The media narrative of Labour is that it is unpopular because it’s controlled by ‘special interests’. This ‘special interests’ garbage is code for gays, Maoris, wimin and unionists. We should show that argument the contempt it deserves. The next Labour...
    The Daily Blog | 14-10
  • Housing; broken promises, families in cars, and ideological idiocy (Part Ru...
    . . Continued from: Housing; broken promises, families in cars, and ideological idiocy (Part Tahi) . National’s housing development project: ‘Gateway’ to confusion . Perhaps nothing better illustrates National’s lack of a coherent housing programme than the ‘circus’ that is...
    The Daily Blog | 14-10
  • Here’s what WINZ are patronisingly saying to people on welfare when they ...
    Yesterday, a case manager from WINZ called to tell me that I needed to “imagine what I would do if I did not have welfare”. I replied “Well, I guess if I couldn’t live at home, I would be homeless.”...
    The Daily Blog | 14-10
  • David Shearer’s ‘no feminist chicks’ mentality highlights all that is...
    Mr Nasty pays a visit Shearer’s extraordinary outburst last night on NZs favourite redneck TV, The Paul Henry Show, is a reminder of all that is wrong within the Labour Caucus right now… He said the current calls for a female or...
    The Daily Blog | 13-10
  • Greenpeace 1 – Shell 0
    Greenpeace 1 – Shell 0...
    The Daily Blog | 13-10
  • GUEST BLOG: Kate Davis – A Tale Of Two Cities
    Sunday was surreal. I went for a drive and ended up in a different country. It wasn’t intentional but those days of too many literally intertextual references seldom are. There is no doubt that the Sunday drive this week had...
    The Daily Blog | 13-10
  • Unanimously Call for Commissioner to Arm Police Full Time
    In the wake of a series of recent armed offender incidents, delegates to the Police Association Annual Conference today called unanimously on the Commissioner to arm Police full time....
    Scoop politics | 23-10
  • Bank gets behind NZ wildlife icon with sizable donation
    It will be easier than ever this summer for holiday-markers to dip into their pockets to support the yellow-eyed penguin....
    Scoop politics | 23-10
  • WorkSafe report raises concerns about asbestos
    The union representing construction workers in the Canterbury rebuild is surprised at WorkSafe’s conclusion that no action needs to be taken against EQC and Fletcher EQR over asbestos exposure in Canterbury homes. “This report was an opportunity...
    Scoop politics | 23-10
  • Union accuses SkyCity CEO of misleading public
    Unite Union has accused SkyCity CEO Nigel Morrison of misleading the public over the cut in hours for a staff member who raised the issue at the company's AGM....
    Scoop politics | 23-10
  • Last Hurrah on the Taxpayer
    Responding to the NZ Herald report that Hone Harawira spent up $54,000 on the taxpayer in his last three months as an MP, Taxpayers’ Union Executive Director Jordan Williams says: “It is absolutely disgraceful that an MP managed to rack...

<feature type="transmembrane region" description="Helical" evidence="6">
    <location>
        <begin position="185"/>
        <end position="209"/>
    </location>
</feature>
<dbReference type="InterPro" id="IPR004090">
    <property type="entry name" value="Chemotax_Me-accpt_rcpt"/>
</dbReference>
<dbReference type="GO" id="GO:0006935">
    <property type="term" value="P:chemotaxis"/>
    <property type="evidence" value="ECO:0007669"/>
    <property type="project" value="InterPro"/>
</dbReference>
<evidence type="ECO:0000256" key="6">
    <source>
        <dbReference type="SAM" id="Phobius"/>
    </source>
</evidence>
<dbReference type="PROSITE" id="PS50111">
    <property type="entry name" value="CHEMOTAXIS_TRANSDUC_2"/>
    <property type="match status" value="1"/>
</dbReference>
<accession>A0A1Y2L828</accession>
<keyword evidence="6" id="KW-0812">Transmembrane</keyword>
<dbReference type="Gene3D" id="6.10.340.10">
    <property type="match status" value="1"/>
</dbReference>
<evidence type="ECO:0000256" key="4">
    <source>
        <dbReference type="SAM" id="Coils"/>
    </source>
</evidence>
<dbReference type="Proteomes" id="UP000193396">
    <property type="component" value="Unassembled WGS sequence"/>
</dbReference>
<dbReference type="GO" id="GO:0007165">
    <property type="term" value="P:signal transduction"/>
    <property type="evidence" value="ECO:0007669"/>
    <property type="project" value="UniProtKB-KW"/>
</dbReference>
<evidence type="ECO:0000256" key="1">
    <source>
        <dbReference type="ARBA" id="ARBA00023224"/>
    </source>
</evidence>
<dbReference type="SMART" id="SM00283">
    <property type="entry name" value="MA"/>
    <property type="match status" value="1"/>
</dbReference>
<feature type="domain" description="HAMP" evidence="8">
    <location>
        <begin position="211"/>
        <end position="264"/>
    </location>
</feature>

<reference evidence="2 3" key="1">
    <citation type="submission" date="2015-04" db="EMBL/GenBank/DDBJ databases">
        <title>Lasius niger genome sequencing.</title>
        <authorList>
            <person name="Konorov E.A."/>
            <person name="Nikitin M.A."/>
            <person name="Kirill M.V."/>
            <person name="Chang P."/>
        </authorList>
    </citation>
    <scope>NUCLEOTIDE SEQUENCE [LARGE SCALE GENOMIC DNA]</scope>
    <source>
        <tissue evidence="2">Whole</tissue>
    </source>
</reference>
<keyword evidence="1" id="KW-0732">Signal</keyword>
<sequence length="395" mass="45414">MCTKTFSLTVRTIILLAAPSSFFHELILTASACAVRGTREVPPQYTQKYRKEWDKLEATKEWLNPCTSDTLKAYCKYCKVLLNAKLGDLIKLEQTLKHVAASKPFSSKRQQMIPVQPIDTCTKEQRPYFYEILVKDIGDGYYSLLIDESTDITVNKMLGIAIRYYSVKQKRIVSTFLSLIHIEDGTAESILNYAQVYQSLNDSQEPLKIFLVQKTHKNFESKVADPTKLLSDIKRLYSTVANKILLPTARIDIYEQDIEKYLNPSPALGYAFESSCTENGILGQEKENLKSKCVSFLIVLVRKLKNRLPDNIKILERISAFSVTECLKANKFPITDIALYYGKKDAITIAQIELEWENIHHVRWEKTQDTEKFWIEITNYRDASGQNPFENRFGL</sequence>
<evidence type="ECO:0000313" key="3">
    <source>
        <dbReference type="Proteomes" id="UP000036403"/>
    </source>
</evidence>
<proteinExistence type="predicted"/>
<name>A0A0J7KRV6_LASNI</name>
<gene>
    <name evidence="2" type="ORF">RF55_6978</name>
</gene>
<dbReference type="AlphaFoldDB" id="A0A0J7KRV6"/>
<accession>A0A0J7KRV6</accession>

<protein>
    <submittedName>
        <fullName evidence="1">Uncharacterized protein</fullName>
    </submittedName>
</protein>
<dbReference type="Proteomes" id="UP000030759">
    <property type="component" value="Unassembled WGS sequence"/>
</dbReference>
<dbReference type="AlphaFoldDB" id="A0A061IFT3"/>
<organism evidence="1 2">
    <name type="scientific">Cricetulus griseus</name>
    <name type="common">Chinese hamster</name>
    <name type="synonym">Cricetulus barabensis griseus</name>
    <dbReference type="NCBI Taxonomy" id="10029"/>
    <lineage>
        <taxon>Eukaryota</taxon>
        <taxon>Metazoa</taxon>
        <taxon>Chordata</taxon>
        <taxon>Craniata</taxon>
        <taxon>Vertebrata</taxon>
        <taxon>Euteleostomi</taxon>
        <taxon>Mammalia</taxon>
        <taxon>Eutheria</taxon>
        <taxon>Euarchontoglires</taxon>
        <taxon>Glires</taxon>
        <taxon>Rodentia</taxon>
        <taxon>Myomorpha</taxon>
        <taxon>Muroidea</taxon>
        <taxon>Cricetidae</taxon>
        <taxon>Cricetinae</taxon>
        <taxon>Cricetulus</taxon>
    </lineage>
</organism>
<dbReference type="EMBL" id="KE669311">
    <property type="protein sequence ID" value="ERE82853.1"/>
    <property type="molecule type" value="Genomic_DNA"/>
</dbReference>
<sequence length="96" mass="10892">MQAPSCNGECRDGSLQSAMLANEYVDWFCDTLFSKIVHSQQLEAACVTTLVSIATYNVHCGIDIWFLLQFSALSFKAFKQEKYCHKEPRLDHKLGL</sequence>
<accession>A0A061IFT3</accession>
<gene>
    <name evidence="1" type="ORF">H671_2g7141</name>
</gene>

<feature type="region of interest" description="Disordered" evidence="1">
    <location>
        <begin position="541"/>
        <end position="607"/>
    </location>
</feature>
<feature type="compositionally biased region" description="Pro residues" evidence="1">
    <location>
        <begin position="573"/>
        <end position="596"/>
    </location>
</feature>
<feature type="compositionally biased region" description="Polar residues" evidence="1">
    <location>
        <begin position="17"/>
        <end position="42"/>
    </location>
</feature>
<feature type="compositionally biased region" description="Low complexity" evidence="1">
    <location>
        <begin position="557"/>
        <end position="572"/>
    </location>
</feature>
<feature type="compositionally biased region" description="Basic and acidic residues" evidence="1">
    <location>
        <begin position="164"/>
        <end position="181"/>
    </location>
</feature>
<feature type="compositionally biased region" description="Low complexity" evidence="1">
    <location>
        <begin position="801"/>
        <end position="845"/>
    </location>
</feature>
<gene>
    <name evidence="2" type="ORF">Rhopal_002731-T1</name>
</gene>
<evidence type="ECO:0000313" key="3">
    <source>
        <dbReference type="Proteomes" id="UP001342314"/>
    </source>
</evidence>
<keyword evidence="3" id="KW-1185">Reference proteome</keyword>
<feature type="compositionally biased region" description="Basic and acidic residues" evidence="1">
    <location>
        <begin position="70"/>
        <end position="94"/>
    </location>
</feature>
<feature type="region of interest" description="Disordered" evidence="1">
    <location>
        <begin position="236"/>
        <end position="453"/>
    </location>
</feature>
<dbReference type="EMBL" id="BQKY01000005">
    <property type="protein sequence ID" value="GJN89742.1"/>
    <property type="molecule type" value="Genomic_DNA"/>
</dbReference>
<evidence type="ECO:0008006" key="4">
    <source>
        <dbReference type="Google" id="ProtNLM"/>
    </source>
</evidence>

Scoop politics | 23-10
  • Press statement in relation to search of Nicky Hager’s home
    On 2 October 2014, Nicky Hager's home in Wellington was searched by police. Mr Hager asserted that documents kept at his house were protected by privilege, including because they contained information that might identify confidential sources....
    Scoop politics | 22-10
  • The Sam Simon arrives into Auckland for new campaign
    This morning Sea Shepherd ship, the Sam Simon, arrived into Auckland harbour after its journey from Melbourne. The ship and its 25 crew from around the globe have come to New Zealand to source supplies and prepare for the upcoming...
    Scoop politics | 22-10
  • Low inflation – time for meaningful wage increases
    With inflation low, now is a good time for workers to negotiate for pay increases that outstrip price rises and deliver real increases in wages and salaries. “For too many people, real pay increases have been missing for several years...
    Scoop politics | 22-10
  • Auckland Rates Rises Out of Control
    Responding to the NZ Herald report that Auckland ratepayers will face an average of a 29 percent rates increase, Taxpayers’ Union Executive Director Jordan Williams says: “These rate rises show that Len Brown's spending is out of control.”...
    Scoop politics | 22-10
  • Protest at New Plymouth Oil and Gas Expo
    About 30 protesters from Climate Justice Taranaki, Frack-free Kapiti, Te Uru Pounamu Action Group, Oil Free Wellington, Frack-free Manawatu and the east coast protested yesterday outside New Plymouth's biennial Oil and Gas Expo at the TSB Stadium....
    Scoop politics | 22-10
  • FMA warns consumers about cold-calling investment offers
    The Financial Markets Authority (FMA) is warning New Zealand consumers and investors to be wary of cold-calls asking them to buy shares or put their money into offshore firms....
    Scoop politics | 22-10
  • Comprehensive plan needed to end child poverty
    Child Poverty Action Group says it is vital the newly re-elected National government takes a planned and comprehensive approach to reducing child poverty in New Zealand....
    Scoop politics | 22-10
  • Metiria Gets Feed the Kids